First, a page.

Kanye West made his break as an artist in September 2003, when he released his debut single, "Through the Wire," but as it turns out, a sample clearance battle with Chaka Khan, whose 1984 hit "Through the Fire" is the backbone of the track, nearly prevented the record from ever being released.
In an interview with ItsTheReal on their A Waste of Time podcast, Chicago filmmakers Coodie and Chike, who directed the video for "Through The Wire" before the sample was cleared, shared the backstory behind the sample clearance process for the record—a story that was previously shared only once and completely flew under the radar—which fatefully included the help of Khan's own son.
"Chaka Khan won't clear the sample. We like, 'Huh, Chaka Khan won't clear the sample?' I mean, for weeks, we went to the meeting[s] with the lawyer, and he's like, 'We told her he's from Chicago, he almost died.' And it's probably not even Chaka, it's her people. But they wouldn't clear it. I used to do these barbeques every Sunday at my crib in Harlem when I moved there, and Kanye and John Legend and everybody would just come through, we just hangin' out, and one day, my boy, JB Marshall, brought Chaka Khan's son through, and we like, kickin' it, and we're like, let's show him the video. So we show him the video, and he's like, 'Ahh, man, I gotta show my moms this. Man, can I take this?' We're like, 'Yeah, do it.' He took it and, it might have been a week later, that she cleared. Might have been a month, but I like to say a week [laughs]." - Coodie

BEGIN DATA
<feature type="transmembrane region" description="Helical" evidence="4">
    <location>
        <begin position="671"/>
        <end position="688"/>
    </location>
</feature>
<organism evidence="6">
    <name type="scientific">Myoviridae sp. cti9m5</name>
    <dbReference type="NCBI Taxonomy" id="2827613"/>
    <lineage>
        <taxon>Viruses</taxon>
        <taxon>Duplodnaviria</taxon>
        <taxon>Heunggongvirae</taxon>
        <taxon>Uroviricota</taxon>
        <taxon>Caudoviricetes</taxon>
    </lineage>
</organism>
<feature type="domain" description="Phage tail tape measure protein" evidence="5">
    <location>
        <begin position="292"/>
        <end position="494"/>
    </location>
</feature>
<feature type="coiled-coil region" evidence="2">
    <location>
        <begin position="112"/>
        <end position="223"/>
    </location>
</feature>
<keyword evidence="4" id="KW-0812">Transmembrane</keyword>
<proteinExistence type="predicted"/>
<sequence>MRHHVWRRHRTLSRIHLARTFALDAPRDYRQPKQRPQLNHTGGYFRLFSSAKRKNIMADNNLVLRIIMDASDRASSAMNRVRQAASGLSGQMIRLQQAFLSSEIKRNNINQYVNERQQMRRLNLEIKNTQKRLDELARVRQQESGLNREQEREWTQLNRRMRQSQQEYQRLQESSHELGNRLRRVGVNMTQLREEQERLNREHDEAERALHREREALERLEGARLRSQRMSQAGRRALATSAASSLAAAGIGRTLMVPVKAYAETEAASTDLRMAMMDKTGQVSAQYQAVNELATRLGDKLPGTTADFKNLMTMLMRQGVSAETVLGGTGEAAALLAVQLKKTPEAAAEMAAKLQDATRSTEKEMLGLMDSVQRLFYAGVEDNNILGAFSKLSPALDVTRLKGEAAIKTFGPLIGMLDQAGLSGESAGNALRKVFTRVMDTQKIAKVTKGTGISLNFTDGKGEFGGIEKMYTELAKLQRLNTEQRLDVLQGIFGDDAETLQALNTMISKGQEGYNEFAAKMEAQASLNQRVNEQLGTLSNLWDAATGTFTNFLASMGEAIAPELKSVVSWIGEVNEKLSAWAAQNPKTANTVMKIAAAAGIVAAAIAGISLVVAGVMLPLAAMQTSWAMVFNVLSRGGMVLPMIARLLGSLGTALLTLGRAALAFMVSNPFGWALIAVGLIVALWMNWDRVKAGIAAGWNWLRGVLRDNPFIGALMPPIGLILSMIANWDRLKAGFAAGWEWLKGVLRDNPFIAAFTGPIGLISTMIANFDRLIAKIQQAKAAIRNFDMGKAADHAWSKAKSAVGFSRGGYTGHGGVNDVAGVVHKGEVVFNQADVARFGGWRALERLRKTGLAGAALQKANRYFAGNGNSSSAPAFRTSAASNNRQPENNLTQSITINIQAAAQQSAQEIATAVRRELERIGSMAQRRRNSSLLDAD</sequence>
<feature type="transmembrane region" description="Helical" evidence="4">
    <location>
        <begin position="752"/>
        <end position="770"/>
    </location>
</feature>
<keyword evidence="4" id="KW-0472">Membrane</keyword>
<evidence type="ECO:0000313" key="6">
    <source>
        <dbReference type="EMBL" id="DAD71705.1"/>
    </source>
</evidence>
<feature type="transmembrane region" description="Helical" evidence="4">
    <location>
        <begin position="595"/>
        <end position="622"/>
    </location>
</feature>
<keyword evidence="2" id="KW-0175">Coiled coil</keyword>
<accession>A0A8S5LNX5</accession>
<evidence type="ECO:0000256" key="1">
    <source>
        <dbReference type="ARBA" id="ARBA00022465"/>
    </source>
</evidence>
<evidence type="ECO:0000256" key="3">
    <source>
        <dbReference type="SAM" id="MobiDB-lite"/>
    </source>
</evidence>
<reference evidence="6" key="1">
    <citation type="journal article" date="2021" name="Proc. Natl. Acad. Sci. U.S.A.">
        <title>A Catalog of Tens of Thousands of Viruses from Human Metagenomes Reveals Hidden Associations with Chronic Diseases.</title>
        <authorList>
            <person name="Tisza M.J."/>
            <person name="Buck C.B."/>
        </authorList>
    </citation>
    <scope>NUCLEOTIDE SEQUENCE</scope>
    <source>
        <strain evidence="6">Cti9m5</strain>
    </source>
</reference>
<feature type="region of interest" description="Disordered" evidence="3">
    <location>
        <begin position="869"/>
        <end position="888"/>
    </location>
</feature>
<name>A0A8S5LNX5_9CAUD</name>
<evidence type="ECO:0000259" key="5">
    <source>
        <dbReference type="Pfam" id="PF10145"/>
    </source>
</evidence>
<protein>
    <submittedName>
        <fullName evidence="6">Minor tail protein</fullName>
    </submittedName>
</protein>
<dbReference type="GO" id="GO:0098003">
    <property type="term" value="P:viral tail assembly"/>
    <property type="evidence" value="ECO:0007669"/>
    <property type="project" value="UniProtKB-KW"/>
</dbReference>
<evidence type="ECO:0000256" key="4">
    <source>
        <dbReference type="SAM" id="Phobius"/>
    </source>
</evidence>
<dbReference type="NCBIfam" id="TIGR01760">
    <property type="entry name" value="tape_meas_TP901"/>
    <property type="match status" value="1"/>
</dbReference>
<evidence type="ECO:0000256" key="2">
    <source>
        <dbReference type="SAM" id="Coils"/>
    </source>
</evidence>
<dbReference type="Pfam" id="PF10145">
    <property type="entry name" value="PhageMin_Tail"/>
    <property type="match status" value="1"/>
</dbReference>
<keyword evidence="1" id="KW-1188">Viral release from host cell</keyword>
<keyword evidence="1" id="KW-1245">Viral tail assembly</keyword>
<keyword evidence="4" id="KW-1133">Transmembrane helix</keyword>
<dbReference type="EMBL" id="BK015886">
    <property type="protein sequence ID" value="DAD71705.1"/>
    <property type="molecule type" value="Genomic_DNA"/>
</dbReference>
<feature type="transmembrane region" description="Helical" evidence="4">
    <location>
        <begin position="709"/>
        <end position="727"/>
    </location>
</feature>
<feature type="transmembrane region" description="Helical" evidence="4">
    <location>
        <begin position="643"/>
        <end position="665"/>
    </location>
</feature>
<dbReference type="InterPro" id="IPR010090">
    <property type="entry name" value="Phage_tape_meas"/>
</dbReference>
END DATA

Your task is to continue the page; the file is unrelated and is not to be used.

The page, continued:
The story starts around the 31:20 marker:
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When the pair was asked if Khan's son attending the barbeque was a calculated move by West or merely a stroke of good fortune, Coodie and Chike made clear that serendipity, not puppeteering, was the reason.
"Totally uncalculated, all God," said Chike.
After being cleared, "Through The Wire" was selected as the lead single from West's acclaimed 2004 debut album, The College Dropout, eventually peaking at No. 15 on the Billboard Hot 100.
West famously recorded the single in 2002, two weeks after a near-death car accident in Los Angeles that forced doctors to wire his jaw shut. "I felt like even if the song didn't blow up, that once other songs did blow up—which I knew they would—people would just look back and say, 'Man, do you remember his first song? He recorded it with his mouth wired shut! He's crazy!" West toldYahoo! Music in 2004.
While West undoubtedly owes his early success as a solo artist to "Through The Wire," there is one person who wasn't happy about the record blowing up and kickstarting West's career: Chaka Khan.
During a 2015 interview with Britain's Daily Mail, Khan said, "I didn't like at all what he did with my song because he made me sound like a chipmunk... I didn't know that he was going to take my vocal and speed it up. I didn't give him permission to do that and yet the song kickstarted his entire career."